Hospital-acquired Clostridium difficile diarrhoea and herd immunity

Lancet. 1997 Feb 8;349(9049):426-8. doi: 10.1016/S0140-6736(97)80053-0.


Clostridium difficile diarrhoea represents a significant health-service burden. We recently experienced an outbreak of C difficile diarrhoea associated with increased use of cefotaxime. The question we pose in this paper is how did the introduction and withdrawal of a single antibiotic so greatly affect rates of C difficile diarrhoea? Other antibiotics had nearly as high a risk of causing diarrhoea as cefotaxime, and the majority of patients never received cefotaxime. We believe that such outbreaks of C difficile diarrhoea are best understood in terms of a population model, and that taking antibiotics like cefotaxime should be thought of as a population rather than an individual risk factor. We postulate a herd-immunity model of C difficile diarrhoea, and examine the implications of this hypothesis.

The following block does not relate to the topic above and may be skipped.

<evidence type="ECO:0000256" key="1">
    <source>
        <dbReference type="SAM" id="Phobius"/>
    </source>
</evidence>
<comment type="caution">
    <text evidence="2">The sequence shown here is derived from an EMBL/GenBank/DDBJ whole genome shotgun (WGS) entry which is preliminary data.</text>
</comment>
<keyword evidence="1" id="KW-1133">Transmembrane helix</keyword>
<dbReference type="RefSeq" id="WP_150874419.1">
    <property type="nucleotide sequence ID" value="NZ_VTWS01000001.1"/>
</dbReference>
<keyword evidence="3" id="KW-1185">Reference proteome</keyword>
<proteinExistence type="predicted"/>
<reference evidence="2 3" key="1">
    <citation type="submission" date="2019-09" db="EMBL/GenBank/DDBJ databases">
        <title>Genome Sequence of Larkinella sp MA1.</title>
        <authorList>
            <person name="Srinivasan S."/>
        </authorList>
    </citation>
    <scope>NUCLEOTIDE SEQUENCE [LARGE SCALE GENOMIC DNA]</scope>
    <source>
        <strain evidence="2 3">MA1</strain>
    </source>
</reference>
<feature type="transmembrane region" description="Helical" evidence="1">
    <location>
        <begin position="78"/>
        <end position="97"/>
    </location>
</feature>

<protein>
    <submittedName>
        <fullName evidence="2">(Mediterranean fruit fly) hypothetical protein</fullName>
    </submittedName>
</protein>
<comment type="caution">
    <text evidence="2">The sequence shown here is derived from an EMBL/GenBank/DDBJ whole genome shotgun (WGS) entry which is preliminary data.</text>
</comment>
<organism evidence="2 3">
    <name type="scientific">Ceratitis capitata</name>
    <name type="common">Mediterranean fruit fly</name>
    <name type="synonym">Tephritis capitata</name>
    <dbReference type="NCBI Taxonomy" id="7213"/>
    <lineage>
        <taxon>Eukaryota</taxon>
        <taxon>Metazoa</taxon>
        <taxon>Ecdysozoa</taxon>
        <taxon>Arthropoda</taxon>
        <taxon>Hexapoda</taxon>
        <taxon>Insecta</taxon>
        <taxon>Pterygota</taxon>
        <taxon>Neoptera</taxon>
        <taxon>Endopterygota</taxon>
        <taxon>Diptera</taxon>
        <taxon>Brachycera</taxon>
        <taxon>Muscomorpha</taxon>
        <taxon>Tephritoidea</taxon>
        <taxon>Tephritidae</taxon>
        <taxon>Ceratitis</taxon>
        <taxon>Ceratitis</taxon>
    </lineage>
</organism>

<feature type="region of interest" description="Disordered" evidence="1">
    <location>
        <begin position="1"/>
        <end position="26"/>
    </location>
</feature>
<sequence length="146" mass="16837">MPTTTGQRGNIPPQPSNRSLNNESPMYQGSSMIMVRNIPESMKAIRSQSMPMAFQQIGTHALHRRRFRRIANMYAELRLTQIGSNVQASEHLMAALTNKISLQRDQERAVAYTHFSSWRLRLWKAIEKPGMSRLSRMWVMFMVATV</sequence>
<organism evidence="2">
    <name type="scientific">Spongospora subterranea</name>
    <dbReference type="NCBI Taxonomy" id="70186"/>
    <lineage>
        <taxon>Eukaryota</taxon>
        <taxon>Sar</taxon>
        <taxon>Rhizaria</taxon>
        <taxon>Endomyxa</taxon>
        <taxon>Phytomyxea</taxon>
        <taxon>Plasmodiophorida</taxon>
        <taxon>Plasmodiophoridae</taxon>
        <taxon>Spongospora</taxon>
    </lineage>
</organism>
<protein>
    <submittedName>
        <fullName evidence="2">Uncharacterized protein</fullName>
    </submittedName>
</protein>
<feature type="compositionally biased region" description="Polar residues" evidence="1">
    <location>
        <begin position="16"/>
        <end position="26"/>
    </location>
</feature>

MeSH terms

  • Aged
  • Anti-Bacterial Agents / administration & dosage
  • Anti-Bacterial Agents / therapeutic use
  • Clostridioides difficile*
  • Diarrhea / epidemiology*
  • Diarrhea / immunology
  • Diarrhea / microbiology
  • Diarrhea / prevention & control
  • Disease Outbreaks*
  • Enterocolitis, Pseudomembranous / epidemiology*
  • Enterocolitis, Pseudomembranous / immunology
  • Enterocolitis, Pseudomembranous / prevention & control
  • Humans
  • Immunity*
  • Infection Control / methods
  • Models, Theoretical
  • Population


  • Anti-Bacterial Agents